Top Africans appeal for action in Horn of Africa
Posted Friday, September 23 2011 at 22:30
Prominent African artists, musicians and businesspeople have called on world leaders to act urgently to stop further suffering and loss of life in the Horn of Africa.
The appeal comes ahead of a crucial United Nations discussion in New York on Saturday.
The group, which includes Youssou N’dour, Nameless, Angelique Kidjo, 2face Idibia, Hugh Masekela, Freshly Ground, K’naan and Bono has also urged African and world leaders to keep their promises to invest in long-term agricultural projects to improve food security and avert famines. (Read: Music show ahead in war on hunger)
A letter signed by 57 influential Africans and entertainers and global celebrities with a passion for Africa from across the world, says: “A great 21st century tragedy is unfolding right now. The Somali people are suffering the hardest blow to their bodies and souls. 30,000 children have died in three months and 13 million people are threatened across Somalia, southern Ethiopia and northern Kenya.”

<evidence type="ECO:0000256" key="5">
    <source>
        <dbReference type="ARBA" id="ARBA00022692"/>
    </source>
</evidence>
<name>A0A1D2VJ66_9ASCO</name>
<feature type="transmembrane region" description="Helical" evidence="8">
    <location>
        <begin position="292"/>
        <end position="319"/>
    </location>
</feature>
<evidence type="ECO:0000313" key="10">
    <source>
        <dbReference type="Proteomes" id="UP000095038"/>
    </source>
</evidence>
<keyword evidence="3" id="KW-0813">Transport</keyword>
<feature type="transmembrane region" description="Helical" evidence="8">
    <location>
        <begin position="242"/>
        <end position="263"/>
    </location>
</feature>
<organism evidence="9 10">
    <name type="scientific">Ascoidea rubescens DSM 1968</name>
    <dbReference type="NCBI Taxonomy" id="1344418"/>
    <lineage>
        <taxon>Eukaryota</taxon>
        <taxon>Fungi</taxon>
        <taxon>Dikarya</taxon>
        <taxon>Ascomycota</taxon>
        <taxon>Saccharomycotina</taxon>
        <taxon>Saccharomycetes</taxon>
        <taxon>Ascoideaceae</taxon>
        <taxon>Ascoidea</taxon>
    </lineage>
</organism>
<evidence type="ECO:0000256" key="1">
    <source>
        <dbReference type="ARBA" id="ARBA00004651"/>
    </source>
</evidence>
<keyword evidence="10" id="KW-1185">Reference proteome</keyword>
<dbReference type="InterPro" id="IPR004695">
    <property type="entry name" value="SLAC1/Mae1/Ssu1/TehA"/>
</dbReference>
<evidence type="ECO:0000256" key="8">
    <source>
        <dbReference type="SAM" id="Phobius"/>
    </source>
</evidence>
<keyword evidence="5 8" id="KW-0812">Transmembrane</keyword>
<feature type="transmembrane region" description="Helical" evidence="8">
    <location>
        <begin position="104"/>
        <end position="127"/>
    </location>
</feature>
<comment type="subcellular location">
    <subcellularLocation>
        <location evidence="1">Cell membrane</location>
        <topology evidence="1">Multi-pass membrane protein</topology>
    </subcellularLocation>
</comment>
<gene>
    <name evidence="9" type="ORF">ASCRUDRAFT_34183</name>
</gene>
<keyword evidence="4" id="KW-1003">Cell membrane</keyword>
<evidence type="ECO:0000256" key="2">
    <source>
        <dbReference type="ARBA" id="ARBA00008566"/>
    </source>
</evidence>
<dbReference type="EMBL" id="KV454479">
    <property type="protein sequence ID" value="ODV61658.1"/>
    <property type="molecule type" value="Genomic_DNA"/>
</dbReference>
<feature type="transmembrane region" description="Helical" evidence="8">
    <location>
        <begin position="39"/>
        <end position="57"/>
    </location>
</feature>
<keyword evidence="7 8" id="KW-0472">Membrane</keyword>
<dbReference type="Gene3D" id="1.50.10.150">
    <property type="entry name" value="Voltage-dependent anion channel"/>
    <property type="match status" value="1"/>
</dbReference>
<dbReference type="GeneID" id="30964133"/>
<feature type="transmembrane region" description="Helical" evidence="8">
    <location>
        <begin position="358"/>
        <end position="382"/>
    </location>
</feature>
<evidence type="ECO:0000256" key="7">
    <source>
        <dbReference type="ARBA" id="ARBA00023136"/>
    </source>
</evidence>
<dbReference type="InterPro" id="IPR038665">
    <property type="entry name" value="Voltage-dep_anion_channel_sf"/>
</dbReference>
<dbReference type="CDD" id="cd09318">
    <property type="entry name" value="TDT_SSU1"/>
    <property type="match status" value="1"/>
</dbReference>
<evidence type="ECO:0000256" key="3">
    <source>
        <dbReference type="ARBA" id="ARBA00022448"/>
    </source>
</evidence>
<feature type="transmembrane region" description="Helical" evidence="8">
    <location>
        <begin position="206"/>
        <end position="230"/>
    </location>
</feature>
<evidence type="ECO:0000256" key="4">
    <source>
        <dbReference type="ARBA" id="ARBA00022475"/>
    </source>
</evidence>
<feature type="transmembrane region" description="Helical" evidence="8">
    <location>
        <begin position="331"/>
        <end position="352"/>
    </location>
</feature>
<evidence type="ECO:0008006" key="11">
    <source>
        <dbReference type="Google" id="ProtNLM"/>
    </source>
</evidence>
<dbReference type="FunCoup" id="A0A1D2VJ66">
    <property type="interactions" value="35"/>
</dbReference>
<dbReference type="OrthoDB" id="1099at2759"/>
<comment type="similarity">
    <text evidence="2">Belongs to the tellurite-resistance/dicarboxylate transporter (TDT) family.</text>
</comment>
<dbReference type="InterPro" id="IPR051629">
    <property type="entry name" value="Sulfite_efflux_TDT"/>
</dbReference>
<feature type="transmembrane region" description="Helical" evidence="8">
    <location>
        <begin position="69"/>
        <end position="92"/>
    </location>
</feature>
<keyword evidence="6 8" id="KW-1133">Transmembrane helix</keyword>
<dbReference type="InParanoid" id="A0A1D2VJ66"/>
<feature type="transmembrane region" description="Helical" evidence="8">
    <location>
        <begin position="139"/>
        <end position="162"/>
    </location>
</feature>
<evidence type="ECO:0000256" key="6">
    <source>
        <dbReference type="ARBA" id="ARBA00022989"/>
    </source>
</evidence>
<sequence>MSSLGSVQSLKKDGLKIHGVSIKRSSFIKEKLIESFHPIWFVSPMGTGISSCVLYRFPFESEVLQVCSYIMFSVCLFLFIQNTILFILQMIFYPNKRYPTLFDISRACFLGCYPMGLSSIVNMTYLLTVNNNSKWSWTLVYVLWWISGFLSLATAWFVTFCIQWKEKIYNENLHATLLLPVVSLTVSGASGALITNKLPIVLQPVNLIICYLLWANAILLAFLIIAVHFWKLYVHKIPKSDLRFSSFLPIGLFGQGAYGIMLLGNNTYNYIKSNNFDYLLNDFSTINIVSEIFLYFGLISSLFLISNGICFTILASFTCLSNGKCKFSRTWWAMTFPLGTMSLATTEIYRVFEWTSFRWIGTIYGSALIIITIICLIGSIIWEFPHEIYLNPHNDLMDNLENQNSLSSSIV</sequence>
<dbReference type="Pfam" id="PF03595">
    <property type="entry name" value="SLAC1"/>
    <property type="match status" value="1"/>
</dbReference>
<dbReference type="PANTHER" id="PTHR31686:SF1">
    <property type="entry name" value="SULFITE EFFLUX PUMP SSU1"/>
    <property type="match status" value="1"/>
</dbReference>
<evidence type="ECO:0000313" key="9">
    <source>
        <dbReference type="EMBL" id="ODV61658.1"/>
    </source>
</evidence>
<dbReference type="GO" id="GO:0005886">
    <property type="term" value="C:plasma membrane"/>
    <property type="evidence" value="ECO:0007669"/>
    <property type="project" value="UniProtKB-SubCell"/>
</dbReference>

The letter calls on leaders to fill the remaining financing gap in emergency needs, invest more in long-term agriculture and recognise governance failures which have let a drought become a famine.
The letter also calls for emergency peace talks in Somalia bringing together all representatives of Somali society and regional stakeholders.
South African jazz maestro Masekela said: “It will be a great day when world leaders realise that they are elected to serve the people, that their inaugurations should not be mistaken for coronations.”
Meanwhile, Prime Minister Raila Odinga will be the first world leader to sign a ground-breaking charter that aims to end crises like the one gripping East Africa.
The document, A Charter to End Extreme Hunger, will be launched today as the UN focuses on East Africa’s crisis.
The charter was drafted by a coalition of aid agencies and civil society who are asking for a commitment from world leaders to prevent future hunger disasters.
Additional reporting by Walter Menya